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Bugs in the Sudan

Bugs in the Sudan

sudanese-bugging.jpg Bugging and eavesdropping are not isolated to a select group of people; anyone anywhere can get their hands on a bugging device and use it against someone else. And this does not happen only in America, either. In the Sudan, it has been revealed that intelligence agents for the current Sudanese government administration has blocked or prevented several publications from publishing a particular story. The story has been blocked by intelligence because it concerns the bugging of the offices of a political opponent, which was implemented by the intelligence officers and the administration for which they work. Who knows what kinds of secrets they could have stolen? The story came to light when several editors began releasing public statements about the incident.

Four representatives of various Sudanese newspapers attended the late Sunday press conference by the Islamist opposition leader Hassan al-Turabi; however, no articles or stories have been published on what was sure to have been a major story. Adil al-Baz, chief editor of Al-Ahdath, said that the reason no story was publish was because he was given an order from an intelligence officer “not to publish it.”

Another newspaper publication, Al Tayar, put Turabi’s intended to make the story of the allegations a front pager article. However, during the printing of the paper, an intelligence officer arrived and gave them a direct order to halt printing and to get rid of the story. This was revealed in a statement by Al Tayar’s chief editor, Osman Mirghani.

“Then we offered to change the first page… but he refused, and he decided to take all the copies,” Mirghani said. Mirghani, however, thought that the censorship was linked to another few recent articles about his government’s corruption, not to the article involving Turabi and the bugging of his offices.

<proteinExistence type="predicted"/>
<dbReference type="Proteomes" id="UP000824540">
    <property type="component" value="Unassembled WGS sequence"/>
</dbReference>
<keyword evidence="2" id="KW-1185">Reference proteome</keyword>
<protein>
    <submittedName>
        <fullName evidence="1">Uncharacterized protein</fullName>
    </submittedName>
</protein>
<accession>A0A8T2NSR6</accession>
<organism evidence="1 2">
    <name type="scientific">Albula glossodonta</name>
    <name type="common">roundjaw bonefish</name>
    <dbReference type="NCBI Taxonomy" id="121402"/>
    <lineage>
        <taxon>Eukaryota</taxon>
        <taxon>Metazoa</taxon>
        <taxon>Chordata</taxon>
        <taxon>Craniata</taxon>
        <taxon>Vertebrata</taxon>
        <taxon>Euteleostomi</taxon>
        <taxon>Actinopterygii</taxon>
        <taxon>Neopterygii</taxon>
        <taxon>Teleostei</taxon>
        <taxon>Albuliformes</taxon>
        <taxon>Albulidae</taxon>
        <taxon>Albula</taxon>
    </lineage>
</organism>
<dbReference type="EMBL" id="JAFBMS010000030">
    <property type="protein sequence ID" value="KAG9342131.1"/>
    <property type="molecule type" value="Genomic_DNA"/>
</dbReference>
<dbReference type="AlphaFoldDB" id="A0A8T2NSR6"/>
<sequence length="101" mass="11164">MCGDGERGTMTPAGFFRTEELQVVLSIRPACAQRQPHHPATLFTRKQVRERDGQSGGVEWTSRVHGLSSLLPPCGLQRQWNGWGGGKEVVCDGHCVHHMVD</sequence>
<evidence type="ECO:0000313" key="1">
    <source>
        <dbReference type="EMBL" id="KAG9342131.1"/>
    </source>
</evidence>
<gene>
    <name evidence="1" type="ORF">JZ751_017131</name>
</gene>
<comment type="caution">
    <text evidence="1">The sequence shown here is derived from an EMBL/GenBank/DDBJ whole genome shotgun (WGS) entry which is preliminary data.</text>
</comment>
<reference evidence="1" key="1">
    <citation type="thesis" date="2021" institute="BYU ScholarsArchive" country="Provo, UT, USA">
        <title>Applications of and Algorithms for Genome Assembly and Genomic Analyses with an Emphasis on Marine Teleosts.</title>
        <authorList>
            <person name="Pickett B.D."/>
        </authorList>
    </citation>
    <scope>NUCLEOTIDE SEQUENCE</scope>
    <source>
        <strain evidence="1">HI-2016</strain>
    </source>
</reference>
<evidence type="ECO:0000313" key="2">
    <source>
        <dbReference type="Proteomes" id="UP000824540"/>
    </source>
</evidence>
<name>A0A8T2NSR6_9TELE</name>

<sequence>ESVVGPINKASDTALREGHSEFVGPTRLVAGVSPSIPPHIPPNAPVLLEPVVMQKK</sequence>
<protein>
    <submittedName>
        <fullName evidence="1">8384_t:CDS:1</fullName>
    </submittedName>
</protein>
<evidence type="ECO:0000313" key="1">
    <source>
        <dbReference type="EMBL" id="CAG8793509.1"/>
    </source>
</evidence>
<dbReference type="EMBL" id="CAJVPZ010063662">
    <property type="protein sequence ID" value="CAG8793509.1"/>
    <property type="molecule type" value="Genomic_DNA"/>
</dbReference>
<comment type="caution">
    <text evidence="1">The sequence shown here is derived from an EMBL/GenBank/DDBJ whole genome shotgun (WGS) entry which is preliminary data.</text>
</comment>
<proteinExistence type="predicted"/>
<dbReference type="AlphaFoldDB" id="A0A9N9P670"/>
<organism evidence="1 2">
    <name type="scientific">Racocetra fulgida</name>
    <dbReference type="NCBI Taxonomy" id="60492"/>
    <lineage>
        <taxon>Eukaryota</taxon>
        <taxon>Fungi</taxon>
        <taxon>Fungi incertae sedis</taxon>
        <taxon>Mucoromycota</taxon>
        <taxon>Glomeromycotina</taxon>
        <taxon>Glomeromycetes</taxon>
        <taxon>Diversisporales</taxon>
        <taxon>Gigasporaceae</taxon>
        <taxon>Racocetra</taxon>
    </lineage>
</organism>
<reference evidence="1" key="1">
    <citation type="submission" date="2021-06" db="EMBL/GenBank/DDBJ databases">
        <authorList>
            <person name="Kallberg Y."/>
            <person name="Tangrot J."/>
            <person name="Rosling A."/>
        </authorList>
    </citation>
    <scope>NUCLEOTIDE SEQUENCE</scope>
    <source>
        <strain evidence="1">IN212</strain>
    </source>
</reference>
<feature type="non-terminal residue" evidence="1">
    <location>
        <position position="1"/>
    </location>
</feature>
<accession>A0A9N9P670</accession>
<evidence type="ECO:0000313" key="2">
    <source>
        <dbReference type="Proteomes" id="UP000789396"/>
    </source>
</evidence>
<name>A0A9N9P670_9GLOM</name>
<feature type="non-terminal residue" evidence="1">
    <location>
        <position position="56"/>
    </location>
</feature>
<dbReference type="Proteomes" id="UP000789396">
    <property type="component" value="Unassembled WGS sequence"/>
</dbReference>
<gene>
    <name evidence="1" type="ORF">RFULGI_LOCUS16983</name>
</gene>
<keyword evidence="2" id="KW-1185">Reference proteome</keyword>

At the news conference on Sunday, Turabi was able to provide exact evidence that his office had been bugged. He showed the attendants of the conference three short sets of wire, each of which were connected to a plastic or metal box. He claimed that they were bugging devices, and that they were found in a few of the electrical sockets in the offices of the Popular Congress Party headquarters on the preceding Sunday.

“I accuse the security service directly,” said Turabi, a former mentor who became one of President Omar al-Bashir’s fiercest critics.

Turabi said his party became suspicious of the security service after intelligence agents claimed to have an internal party analysis about Sudanese politics. The party was not aware of that report, so they began a sweep of their offices for any kind of electronics bugging device, which is how they found the small boxes.

The intelligence officers accused Turabi and his party of being involved in a government coup to overthrow al-Bashir, the current president. In response, Turabi released the following statement:

“We don’t have many secrets, and have already announced the goal of removing the regime. Our plan is not to remove it by military means but through a popular revolution.”

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AUTHOR - Michael Peros

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